Others, XYZ's foreman testified, had requested to use XYZ's units which, unlike those supplied by XYZ to non-employees, were equipped with GFIs. The safer units, however, were never loaned out. Asked why this was, XYZ's foreman replied, "Money. Everybody supplies their own stuff."
To be sure, the injured plaintiff's own employer, which had affixed the XYZ-supplied unit to the metal scaffold in the rain, arguably ought to have noticed that a GFI-equipped power cord (costing just a few dollars more) would be safer. Indeed, the plaintiff himself can be said to be partly responsible for his own injuries, as if he wore work gloves at all, the same were not insulated. Everyone involved, I think, ought to have noticed that the lighting units were subject to damage from falling debris and other hazards, as several units in use on the project had been removed from service for just that reason.
The matter came before the Court, however, on a welter of motions and cross-motions, including one by XYZ for summary judgment, dismissing the injured plaintiff's several causes of action against it. One cause of action - the one based on New York's "Scaffold Law," Labor Law § 240(1), had to be dismissed, because the facts showed clearly that the occurrence was not gravity-related.
The additional Labor Law and common-law negligence causes of action were sufficient, the Court found, for the action to go to a jury. "Essential" to the Court's decision, its decision said, was deposition testimony by XYZ's foreman, in which he stated that, had the damaged lighting unit been equipped with a GFI, it would probably have tripped when the scaffold became electrified. Asked whether the circuit-breakers in the distribution panels ought to have prevented a person from being shocked by standing and holding onto an electrified metal scaffold, XYZ's witness testified, "I don't know the answer to that."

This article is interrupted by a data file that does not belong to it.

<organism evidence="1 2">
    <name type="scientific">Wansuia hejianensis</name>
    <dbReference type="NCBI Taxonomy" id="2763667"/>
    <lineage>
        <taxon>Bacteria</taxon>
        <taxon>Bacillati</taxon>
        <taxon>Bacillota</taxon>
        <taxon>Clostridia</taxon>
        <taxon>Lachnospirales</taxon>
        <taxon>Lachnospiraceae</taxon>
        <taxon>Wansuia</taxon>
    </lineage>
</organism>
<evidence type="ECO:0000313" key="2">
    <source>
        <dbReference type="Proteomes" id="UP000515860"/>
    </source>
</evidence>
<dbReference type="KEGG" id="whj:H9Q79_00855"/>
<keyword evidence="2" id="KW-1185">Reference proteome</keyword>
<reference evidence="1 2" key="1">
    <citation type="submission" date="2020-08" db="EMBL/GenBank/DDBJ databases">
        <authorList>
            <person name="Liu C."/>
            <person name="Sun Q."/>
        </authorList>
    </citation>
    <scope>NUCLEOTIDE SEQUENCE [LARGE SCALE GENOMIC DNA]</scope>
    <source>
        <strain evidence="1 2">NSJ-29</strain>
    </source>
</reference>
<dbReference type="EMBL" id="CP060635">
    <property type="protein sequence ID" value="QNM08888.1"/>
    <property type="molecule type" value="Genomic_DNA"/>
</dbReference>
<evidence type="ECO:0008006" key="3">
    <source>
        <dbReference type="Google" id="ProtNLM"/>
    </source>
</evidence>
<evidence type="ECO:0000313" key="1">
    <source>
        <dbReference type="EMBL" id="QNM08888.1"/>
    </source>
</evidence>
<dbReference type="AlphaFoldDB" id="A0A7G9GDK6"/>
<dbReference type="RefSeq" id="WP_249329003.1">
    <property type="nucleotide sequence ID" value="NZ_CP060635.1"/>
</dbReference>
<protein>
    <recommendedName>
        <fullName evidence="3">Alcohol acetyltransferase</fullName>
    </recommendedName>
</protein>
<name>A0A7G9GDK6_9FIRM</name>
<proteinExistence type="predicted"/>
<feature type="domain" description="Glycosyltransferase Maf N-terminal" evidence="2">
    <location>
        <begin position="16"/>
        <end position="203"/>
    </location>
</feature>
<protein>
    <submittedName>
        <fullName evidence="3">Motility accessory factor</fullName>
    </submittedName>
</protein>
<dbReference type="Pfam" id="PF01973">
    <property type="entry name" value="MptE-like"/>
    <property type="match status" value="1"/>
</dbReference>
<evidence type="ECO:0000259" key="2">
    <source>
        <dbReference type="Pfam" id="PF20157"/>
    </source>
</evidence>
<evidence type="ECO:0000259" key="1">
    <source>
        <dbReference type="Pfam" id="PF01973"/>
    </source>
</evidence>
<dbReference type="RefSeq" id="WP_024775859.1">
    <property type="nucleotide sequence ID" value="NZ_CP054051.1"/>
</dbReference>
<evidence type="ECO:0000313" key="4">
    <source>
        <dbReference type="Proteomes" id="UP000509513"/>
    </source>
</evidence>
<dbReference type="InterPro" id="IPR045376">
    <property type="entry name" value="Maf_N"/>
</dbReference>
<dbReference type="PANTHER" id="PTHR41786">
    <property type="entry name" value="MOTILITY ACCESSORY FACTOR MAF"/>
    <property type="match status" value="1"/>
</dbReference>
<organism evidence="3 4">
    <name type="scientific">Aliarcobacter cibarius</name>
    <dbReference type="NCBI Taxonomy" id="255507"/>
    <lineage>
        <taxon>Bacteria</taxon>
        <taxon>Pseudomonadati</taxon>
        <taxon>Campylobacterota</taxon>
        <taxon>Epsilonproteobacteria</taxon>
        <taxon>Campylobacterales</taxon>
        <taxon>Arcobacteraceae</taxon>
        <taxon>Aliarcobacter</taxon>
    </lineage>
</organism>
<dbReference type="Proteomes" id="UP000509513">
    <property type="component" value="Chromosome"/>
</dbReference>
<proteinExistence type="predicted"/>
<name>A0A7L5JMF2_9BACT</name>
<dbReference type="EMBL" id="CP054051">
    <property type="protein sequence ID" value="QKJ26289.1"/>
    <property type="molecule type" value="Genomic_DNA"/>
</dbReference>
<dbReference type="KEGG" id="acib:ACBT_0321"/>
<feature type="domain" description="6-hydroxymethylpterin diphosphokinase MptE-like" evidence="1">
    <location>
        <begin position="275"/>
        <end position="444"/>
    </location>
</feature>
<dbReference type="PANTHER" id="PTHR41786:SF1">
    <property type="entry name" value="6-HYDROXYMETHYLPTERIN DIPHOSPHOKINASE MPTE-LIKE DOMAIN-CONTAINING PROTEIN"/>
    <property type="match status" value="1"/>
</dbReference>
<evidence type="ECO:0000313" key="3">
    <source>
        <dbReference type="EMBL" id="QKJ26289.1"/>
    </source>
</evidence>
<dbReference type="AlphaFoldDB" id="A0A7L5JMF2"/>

While the plaintiff's injuries in the case under discussion were not life-threatening, it is no small thing, at age 41, to lose 70% of your vision. Moreover, while XYZ was but one of several employers on the project site not to supply GFIs for use with the temporary lighting fixtures, it was the contractor with primary responsibility for the temporary lighting.
That, probably, XYZ had liability insurance, and its legal defense was probably paid for by its carrier, is beside the point. If you work on substantial, multi-employer projects, both under OSHA and under New York law, you may be exposed to liability for hazards including ones you did not create, and for injuries to employees not limited to your own.
It's hardly good for employee morale to recognize that the employer cares too little for the lives and safety of the workers carrying out the project to spring for GFI-equipped power cords, or other safety equipment. In addition to the importance of "doing the right thing," every "serious" OSHA violation, every injury grave enough to produce a lawsuit has indirect, as well as direct, costs (some of which may be overlooked but are nonetheless real). Yes, the monetary costs to comply with OSHA and the Labor Law, and to provide your employees with a safe workplace, are not negligible. From time to time, I'm sure, companies acting in good faith have to make tough choices regarding how to keep costs down - including those for safety measures above the bare legal minimum.
However, where as in the case discussed, it ought to be easy to draw the line in favor of adding an extra measure of protection, it is "penny wise and pound foolish" not to expend modest sums of money to do so.